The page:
What're Your Favorite Children's Stories?


I was listening to the radio this morning, and one of the guests talked about how important reading to your children is. By the end of the segment, I remembered. It was important to me as I was growing up, and instilled in me a desire to read.


Mothers and fathers who read to their children will find that their children are more well-rounded and kind to each other. Not only that, they will get to sleep more easily and will sleep better. Children who are read to have less fear and greater optimism.

It took me a while to think back, but I remember when my mom (and every once in a while my dad--about the same as it is in our household now) would read me stories. It had almost escaped my memory, but now that I think back about it, it brings back fond memories.

I remember some of those stories even now. Here are my favorites.

  1. Where the Wild Things Are - Maurice Sendak
  2. The Sneetches (along with The Zax, the Pale Green Pants, and Too Many Daves - Dr. Seuss
  3. Are You My Mother? - P.D. Eastman
  4. The story about the little boy who fed his gold fish too much, so it kept growing until it fill their swimming pool, and the pet shop owner had to come make it small again
  5. The 500 Hats of Bartholomew Cubbins
  6. Go, Dog, Go! - P.D. Eastman
  7. Sam and the Firefly - P.D. Eastman
  8. Winnie the Pooh - A.A. Milne
  9. Peter Rabbit - Beatrix Potter
  10. Charlotte's Web - E.B. White
Which ones are your favorites?

Comments

  1. My daughter loves one called Shut the Door!. We revel in many of the Dr. Seuss books, but we have literally hundreds of children's books, so we have a broad variety.

    When my oldest children were younger, we advanced to the Narnia series, A Wrinkle In Time (and other Madeline L'Engle books), and the Hobbit, among other things.

    When I returned to grad school, much of my time for reading to kids went out the window. In recent years I've been able to read more with the youngest.

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  2. I had lots of "favorites" as a child, but the ones that come to mind immediately are a few Dr. Seuss titles — Horton Hatches the Egg, Horton Hears a Who, Fox in Socks — along with Robert McCloskey's Make Way For Ducklings and Blueberries For Sal.

    My daughter has a shelf full of books, and she loves to get more from the library, so it's hard to guess in advance what story she's likely to request before bed on any given night (although she was, at one point, able to recite the Horton books from memory). Mostly she just wants to make sure that she gets her story — any story — before she goes to bed.

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  3. Scott,

    Narnia is something I didn't know as a child, but we and our children love them now. Same with the L'Engle books.

    Gary,

    How could I have forgotten about Horton?! Thanks for reminding me of another good memory.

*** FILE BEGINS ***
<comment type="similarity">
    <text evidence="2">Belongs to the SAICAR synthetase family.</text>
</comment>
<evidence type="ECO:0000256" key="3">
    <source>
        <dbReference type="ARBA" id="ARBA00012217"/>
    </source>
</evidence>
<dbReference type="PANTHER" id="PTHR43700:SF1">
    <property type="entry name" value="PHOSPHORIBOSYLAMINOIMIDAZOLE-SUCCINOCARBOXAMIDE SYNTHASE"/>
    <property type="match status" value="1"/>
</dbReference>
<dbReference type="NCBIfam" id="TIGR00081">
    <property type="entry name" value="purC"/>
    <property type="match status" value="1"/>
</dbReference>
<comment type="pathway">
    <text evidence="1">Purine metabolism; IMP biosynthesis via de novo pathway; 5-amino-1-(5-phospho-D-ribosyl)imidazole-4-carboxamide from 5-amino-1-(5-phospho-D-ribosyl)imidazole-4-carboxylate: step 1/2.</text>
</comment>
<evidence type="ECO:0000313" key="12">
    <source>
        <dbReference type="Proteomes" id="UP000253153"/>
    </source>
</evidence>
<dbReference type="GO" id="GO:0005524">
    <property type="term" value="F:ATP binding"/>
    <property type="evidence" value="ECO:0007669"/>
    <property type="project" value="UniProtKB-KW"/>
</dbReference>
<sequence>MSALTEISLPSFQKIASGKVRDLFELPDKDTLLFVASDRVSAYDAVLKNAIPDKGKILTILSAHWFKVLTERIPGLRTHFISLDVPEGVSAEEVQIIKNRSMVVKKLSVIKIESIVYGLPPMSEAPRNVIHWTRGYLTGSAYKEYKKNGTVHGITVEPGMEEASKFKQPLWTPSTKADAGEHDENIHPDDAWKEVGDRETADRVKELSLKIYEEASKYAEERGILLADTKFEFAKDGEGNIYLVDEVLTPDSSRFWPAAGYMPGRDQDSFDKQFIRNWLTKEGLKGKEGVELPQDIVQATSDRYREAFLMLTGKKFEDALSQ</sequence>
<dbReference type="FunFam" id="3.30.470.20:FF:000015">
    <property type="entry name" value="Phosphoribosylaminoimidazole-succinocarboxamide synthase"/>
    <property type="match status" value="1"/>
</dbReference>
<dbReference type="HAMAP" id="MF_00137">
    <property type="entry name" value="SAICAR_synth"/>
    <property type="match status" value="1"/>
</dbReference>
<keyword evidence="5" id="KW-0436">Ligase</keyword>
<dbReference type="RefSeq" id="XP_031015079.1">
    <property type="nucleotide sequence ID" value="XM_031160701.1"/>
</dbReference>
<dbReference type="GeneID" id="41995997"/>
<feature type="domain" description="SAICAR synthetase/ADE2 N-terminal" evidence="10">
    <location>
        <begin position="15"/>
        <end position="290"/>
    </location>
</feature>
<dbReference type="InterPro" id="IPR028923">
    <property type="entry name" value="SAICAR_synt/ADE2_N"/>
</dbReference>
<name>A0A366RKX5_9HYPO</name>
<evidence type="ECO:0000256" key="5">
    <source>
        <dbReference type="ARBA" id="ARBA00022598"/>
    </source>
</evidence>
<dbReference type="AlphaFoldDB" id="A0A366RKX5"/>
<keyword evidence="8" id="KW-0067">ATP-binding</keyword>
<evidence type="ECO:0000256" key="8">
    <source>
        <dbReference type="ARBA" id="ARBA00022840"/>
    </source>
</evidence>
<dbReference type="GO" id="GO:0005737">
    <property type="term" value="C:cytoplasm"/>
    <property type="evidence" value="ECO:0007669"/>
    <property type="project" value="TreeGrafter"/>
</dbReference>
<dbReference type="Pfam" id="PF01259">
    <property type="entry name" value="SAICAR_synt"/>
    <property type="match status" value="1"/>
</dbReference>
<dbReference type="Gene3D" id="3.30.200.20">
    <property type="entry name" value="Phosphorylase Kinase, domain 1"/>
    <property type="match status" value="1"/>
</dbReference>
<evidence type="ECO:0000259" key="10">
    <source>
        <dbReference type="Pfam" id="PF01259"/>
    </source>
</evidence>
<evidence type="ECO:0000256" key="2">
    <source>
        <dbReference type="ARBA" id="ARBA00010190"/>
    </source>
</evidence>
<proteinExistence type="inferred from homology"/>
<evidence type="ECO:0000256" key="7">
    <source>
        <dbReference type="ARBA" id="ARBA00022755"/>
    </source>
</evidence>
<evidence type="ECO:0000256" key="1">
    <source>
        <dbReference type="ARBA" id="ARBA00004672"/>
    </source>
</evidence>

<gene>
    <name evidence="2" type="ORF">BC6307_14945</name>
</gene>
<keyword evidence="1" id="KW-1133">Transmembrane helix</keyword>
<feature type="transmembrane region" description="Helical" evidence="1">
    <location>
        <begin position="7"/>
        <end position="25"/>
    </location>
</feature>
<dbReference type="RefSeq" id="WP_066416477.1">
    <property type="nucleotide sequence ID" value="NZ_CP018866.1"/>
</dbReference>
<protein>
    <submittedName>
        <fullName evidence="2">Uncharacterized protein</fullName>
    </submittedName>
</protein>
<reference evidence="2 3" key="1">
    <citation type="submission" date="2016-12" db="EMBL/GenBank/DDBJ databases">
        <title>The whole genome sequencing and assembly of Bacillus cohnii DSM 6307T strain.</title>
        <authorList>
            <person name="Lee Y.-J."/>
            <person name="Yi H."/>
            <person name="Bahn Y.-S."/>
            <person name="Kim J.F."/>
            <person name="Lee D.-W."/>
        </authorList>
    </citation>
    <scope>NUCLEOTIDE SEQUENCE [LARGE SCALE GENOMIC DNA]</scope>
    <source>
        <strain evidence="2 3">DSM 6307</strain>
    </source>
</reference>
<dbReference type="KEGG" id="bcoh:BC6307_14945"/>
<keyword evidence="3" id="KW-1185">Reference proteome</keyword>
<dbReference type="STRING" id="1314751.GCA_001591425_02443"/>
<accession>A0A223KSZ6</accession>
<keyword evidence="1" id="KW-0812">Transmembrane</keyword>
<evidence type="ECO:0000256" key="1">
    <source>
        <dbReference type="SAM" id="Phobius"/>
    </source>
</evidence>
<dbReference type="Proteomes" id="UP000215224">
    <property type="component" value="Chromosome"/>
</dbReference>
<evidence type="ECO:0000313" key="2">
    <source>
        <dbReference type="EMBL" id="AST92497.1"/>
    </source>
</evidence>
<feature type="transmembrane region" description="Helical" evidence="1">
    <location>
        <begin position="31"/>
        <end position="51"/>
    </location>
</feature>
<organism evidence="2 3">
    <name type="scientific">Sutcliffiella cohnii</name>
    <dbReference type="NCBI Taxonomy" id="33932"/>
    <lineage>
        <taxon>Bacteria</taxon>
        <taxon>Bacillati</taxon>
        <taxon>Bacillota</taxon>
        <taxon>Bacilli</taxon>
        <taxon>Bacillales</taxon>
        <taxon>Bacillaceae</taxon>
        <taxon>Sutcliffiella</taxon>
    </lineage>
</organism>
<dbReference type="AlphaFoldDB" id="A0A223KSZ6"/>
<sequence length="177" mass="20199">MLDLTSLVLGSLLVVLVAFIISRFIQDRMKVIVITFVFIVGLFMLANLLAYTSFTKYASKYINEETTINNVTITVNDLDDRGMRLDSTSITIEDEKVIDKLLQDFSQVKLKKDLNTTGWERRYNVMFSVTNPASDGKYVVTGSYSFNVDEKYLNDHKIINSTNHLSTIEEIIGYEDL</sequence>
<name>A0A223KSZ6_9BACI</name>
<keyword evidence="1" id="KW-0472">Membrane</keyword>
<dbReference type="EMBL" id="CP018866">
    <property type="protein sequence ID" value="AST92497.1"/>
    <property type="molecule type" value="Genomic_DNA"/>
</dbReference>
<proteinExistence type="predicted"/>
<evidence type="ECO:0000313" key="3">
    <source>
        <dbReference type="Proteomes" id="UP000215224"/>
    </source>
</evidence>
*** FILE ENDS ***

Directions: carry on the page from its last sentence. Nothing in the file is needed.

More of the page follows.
Something that was also somewhat of a favorite when I was a kid, and my wife loved them, as we and our kids all do now, is anything by Bill Peet.

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  4. I remember my mom reading stories to us, but more memorable, my dad telling stories. He always had a twist on fairy tales. For example, he would tell Hansel and Grettle, but the dad was a lumberjack and drove a big dump truck to save the day. He put twists like that on all his stories (he is a fisherman:)) Anyway, one thing I do know, and I don't have any kids of my own but see it in my young cousins, is that when you do read to them, they want to try to read it themselves. It inspires them to learn. I was reading Dr. Suess in kindergarten, when some kids barely knew the alphabet. It wasn't because I was necessarily smarter than other kids, but my parents read to me, which made me want to read. RU, you mentioned some good novels for older kids. I don't know why, but I didn't like to read as much when I was older, I could probably count on both hands how many books I read after middle school. Now I read a lot more though. Thanks to Frank this time.

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  5. ...thanks to having a lot of free time in Habbaniyah! ;-)

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  6. Some that I thought of are: "It's Not Easy Being a Bunny" by Marilyn Sadler and "Because a Little Bug Went Ker-choo" by Rosetta Stone and Michael Frith. I also loved many of the peoms by Shel Silverstin in "Where the Side Walk Ends." Finally, I have to at least give Richard Scarry a note because I still love his books.

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  7. Shel Silverstein was one that I got into a bit, but Richard Scarry--he was awesome as well. We still get some of his books to read to our kids.

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  8. My kids love "The Mystery Stories of Harris Burdick" -

    and Narnia has been a hit around here, too.

    Recently, my 14 year old son and I read "To Kill A Mockingbird" (he had to read it in English class) and that experience has inspired many thought provoking conversations with him.

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  9. To Kill a Mockingbird was one I remember from high school. I still remember details. Perhaps most poignantly that people are seldom quite as scary as we thought they were once we meet them and get to know them.

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  10. Yes!! Particularly, Utah Democrats! < grins >

    (Of course, I'm referring to the action over at Derek's blog this weekend. My comments are mostly directed at that conversation, which gave me a headache.)

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  11. I don't know if you saw my comments there, but I seriously can't imagine that there are people who believe that dogmatically. Color me naive...

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